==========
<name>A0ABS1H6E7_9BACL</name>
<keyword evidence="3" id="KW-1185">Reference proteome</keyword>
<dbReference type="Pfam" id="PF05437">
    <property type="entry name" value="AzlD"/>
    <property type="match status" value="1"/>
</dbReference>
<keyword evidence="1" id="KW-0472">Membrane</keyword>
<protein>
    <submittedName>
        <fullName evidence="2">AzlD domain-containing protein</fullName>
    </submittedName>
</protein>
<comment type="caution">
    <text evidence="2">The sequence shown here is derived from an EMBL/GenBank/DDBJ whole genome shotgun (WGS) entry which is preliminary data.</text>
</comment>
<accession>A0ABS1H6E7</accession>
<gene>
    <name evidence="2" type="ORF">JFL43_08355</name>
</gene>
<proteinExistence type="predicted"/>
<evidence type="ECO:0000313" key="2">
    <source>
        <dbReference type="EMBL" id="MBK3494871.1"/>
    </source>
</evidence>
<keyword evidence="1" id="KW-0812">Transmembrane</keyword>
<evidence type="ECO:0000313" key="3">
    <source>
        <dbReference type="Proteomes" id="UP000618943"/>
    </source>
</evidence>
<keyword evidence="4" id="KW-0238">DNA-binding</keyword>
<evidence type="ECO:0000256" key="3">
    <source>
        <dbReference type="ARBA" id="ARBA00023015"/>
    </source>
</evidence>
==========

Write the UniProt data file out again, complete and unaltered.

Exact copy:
<name>A0ABS1H6E7_9BACL</name>
<keyword evidence="3" id="KW-1185">Reference proteome</keyword>
<dbReference type="Pfam" id="PF05437">
    <property type="entry name" value="AzlD"/>
    <property type="match status" value="1"/>
</dbReference>
<keyword evidence="1" id="KW-0472">Membrane</keyword>
<protein>
    <submittedName>
        <fullName evidence="2">AzlD domain-containing protein</fullName>
    </submittedName>
</protein>
<comment type="caution">
    <text evidence="2">The sequence shown here is derived from an EMBL/GenBank/DDBJ whole genome shotgun (WGS) entry which is preliminary data.</text>
</comment>
<accession>A0ABS1H6E7</accession>
<gene>
    <name evidence="2" type="ORF">JFL43_08355</name>
</gene>
<proteinExistence type="predicted"/>
<evidence type="ECO:0000313" key="2">
    <source>
        <dbReference type="EMBL" id="MBK3494871.1"/>
    </source>
</evidence>
<keyword evidence="1" id="KW-0812">Transmembrane</keyword>
<evidence type="ECO:0000313" key="3">
    <source>
        <dbReference type="Proteomes" id="UP000618943"/>
    </source>
</evidence>
<keyword evidence="4" id="KW-0238">DNA-binding</keyword>
<evidence type="ECO:0000256" key="3">
    <source>
        <dbReference type="ARBA" id="ARBA00023015"/>
    </source>
</evidence>